Robert R. Reilly

Daniel C. Mattson, Why I Don’t Call Myself Gay: How I Reclaimed My Sexual Reality and Found Peace (Ignatius Press)

Why would someone with homosexual inclinations not call himself “gay”? After all, our popular culture practically screams for him to do so. The Supreme Court even offers to bless his “union” with another man. It seems he has nothing to lose and everything to gain by “coming out.” But with author Daniel Mattson, there is something even stranger here than his refusal to call himself “gay.” He once did consider himself “gay” and lived the “lifestyle,” but then threw it over for something better – a chaste life as a single Catholic man. One could hardly imagine a more unpardonable offense in the face of today’s Zeitgeist than to renounce “sexual freedom” for the sake of freedom in Christ.

Why did he do it – especially in light of the social rejection and splenetic invective he will inevitably receive as a result? The short answer is the profound unhappiness he experienced in trying to live out the homosexual fantasy. Of course, there are all kinds of unhappiness, but the greatest is caused by sin. The guilt from sin often drives a person to repentance and thus to a restored relationship with God, the true source of happiness. In a nutshell, this is what happened to Mattson, who had spent a good part of his life being angry at God. It was not an easy journey.

His book is a searing spiritual autobiography in which he lays his soul bare. He does not flinch in examining the evil into which he fell, the rationalizations that he gave himself for it, and the agony it caused him. This book is particularly invaluable because it comes from within the homosexual experience and reveals it for what it is. The book’s honesty is almost frightening. It’s as if we are eavesdropping on the most intimate and thorough confession, the experience of which makes the absolution he eventually receives all the more moving.

In fact, well before reading this book, I saw Mattson in the 2014 documentary Desire of the Everlasting Hills (, in which he and several others with homosexual or lesbian tendencies tell the stories of how they lived active homosexual or lesbian lives, but then eventually returned to the Church. This film is the most powerful advertisement for Confession that I have ever seen. The restorative power of God’s overwhelming mercy is seen in the tears streaming down their faces. They are beneficiaries of it, and that is the story they want to tell.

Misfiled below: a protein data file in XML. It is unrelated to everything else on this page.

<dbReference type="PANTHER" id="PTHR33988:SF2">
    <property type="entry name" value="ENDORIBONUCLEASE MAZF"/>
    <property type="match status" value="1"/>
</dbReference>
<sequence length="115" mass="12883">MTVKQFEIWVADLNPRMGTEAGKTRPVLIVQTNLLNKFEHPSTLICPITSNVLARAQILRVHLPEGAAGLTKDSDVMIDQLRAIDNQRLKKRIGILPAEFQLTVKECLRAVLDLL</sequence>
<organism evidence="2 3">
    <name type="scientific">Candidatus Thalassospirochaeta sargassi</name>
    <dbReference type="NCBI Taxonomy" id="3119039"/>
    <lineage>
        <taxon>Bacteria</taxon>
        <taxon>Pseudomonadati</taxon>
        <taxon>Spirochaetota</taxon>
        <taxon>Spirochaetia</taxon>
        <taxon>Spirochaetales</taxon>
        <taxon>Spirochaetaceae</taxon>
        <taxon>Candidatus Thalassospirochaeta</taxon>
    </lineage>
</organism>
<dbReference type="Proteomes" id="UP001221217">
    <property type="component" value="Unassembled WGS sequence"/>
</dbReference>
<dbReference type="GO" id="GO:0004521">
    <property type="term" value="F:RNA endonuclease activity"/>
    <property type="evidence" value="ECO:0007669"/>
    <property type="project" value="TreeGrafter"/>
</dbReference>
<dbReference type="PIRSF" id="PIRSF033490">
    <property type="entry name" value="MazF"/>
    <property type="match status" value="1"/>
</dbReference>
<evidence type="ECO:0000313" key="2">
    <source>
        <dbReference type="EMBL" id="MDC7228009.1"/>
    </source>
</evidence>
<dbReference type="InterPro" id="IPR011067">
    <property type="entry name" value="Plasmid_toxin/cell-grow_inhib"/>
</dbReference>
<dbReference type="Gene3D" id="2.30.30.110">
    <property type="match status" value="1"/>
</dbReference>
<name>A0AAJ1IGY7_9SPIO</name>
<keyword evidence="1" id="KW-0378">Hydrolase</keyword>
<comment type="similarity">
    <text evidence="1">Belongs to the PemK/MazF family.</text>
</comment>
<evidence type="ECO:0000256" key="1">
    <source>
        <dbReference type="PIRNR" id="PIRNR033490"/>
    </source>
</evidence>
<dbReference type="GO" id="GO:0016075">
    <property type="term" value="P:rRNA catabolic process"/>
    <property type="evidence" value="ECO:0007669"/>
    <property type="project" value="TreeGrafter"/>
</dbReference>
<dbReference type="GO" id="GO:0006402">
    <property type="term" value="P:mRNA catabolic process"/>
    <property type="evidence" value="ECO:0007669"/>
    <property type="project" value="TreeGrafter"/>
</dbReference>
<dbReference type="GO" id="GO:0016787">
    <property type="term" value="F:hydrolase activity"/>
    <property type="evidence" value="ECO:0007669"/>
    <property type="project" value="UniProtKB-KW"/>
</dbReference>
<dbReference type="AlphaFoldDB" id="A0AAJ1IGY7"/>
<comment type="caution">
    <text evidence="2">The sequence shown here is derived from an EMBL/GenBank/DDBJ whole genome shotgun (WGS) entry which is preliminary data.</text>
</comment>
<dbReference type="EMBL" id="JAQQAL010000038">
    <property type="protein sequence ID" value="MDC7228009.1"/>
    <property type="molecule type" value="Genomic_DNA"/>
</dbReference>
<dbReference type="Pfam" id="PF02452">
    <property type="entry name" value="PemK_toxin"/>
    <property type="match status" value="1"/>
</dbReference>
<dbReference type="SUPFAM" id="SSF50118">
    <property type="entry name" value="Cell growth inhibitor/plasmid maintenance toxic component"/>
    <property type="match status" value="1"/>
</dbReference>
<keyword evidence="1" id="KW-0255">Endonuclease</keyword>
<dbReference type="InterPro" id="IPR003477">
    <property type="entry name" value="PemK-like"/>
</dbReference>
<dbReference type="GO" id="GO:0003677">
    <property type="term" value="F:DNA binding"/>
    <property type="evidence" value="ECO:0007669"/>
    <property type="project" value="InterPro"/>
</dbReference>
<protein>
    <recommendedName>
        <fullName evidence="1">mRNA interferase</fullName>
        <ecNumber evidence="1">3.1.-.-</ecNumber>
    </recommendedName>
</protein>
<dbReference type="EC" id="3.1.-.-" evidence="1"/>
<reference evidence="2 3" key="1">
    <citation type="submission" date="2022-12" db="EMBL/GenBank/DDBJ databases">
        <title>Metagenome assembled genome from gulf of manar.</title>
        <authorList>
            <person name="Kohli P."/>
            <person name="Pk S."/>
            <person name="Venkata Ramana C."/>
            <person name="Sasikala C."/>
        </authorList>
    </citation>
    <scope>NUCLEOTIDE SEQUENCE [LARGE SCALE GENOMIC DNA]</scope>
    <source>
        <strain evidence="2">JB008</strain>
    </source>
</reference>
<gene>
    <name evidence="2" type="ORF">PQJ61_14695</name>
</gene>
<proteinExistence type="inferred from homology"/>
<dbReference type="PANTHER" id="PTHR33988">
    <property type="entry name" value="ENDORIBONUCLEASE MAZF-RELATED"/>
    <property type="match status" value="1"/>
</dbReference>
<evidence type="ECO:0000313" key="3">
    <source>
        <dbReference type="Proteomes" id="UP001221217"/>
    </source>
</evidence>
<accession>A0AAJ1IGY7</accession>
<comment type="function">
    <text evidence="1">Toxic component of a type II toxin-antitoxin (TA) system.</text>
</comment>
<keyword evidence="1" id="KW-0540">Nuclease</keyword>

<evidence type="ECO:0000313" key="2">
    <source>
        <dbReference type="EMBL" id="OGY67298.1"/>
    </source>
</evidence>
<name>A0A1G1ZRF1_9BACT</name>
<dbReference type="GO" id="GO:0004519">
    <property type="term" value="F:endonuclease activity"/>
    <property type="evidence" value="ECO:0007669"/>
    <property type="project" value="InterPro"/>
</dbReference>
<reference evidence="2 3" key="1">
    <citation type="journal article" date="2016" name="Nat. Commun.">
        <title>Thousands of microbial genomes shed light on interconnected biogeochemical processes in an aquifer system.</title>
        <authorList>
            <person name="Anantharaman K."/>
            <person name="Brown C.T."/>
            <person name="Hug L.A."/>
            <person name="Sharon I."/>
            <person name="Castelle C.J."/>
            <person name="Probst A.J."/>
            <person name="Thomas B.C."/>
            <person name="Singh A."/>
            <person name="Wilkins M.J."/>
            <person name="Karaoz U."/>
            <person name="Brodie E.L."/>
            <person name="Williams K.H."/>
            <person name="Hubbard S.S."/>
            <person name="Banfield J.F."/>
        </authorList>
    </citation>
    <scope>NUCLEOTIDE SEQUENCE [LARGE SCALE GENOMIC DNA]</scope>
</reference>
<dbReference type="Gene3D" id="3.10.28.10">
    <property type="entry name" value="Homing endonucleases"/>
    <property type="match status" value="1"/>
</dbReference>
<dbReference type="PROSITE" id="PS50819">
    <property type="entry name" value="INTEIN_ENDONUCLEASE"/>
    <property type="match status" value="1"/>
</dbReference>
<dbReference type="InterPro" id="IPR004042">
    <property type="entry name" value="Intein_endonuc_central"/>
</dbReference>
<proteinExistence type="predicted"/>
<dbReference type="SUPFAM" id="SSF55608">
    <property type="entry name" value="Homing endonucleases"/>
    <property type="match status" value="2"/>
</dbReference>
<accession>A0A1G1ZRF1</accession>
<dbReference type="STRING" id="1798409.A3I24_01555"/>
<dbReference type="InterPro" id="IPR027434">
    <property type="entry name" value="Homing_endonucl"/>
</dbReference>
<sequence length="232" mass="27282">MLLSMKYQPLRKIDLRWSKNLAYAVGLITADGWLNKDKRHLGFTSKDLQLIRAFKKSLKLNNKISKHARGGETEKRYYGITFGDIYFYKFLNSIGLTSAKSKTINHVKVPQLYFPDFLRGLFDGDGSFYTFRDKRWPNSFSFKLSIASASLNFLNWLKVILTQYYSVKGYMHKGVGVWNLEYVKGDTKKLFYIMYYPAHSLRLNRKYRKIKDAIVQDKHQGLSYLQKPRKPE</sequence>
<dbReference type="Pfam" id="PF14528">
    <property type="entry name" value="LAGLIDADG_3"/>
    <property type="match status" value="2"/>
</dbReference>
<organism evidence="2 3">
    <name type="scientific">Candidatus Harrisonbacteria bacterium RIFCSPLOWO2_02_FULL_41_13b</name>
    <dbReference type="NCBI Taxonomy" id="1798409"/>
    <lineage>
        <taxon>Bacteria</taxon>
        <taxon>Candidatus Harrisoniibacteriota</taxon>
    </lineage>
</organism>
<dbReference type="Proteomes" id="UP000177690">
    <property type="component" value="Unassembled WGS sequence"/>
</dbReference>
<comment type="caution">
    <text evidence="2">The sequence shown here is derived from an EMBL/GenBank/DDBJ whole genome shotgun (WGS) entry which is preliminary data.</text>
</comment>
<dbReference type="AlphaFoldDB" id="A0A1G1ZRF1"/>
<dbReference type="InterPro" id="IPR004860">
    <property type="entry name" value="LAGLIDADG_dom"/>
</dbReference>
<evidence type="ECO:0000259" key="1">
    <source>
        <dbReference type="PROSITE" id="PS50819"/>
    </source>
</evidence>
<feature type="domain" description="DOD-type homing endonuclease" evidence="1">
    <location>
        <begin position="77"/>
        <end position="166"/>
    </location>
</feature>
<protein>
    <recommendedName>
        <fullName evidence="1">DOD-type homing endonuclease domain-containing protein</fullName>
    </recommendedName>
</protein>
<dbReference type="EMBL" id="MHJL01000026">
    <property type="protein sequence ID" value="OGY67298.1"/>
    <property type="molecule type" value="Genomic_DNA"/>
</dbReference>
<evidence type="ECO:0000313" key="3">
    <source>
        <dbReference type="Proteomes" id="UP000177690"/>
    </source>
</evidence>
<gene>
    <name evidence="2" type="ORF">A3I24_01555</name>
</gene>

This is why Mattson has written this book. He was willing to expose mercilessly the torment in his soul in order to show us God’s mercy to him—with the intention of drawing others into Divine Love, for which he has become an apostle. As he states toward the end of the book, “I want to help people see the face of Jesus.” He wants others to know that they too can be forgiven and are called to a higher love. The palpable joy Mattson expresses on his return to Holy Communion will bring tears to the reader’s eyes. Who would not wish to share in such joy? This is what makes the book so compelling.

The problem, however, is how to continue living this way, particularly in today’s culture. This is hardly a struggle only for those with homosexual inclinations (everyone has disordered desires of some sort), but it can be particularly acute for them. Consider the analogy of an alcoholic trying to achieve sobriety during a perpetual Happy Hour. With a great deal of spiritual perspicacity and practical wisdom, the latter half of the book addresses the problem of living chastely in a sexually depraved culture. As Mattson points out, for those with homosexual inclinations, the indispensable Catholic spiritual support group is Courage, which produced Desire of the Everlasting Hills.

While a good deal of the book is personal testimony and Christian witness, Mattson does not neglect what reason can tell us about reality in general and the purpose of our sexual powers specifically. In fact, these philosophical reflections played a role in his recovery. Central to these considerations is the role of nature.

One of the critiques of Mattson’s book posted on Amazon comes from someone who appears to be a parent of a homosexual. She counsels: “Hey everyone, did you know there are gay swans— it is just a part of nature, that’s all.” I wonder if she would be as accepting if her child had cancer: “Hey everyone, you know there are cancerous cells—it is just part of nature, that’s all.” Somehow, I don’t think so. Most likely she would object to the cancerous cells because they are killing her child and seek their removal. Why would she be able to see the danger in the one, but not in the other? Mattson addresses this important question in his chapter titled “What Does the Word ‘Disorder-ed’ Mean Anyway?” In it, he proves to be a good Aristotelian. It is worth spending some time on what constitutes order, so we can understand how we know what is disordered.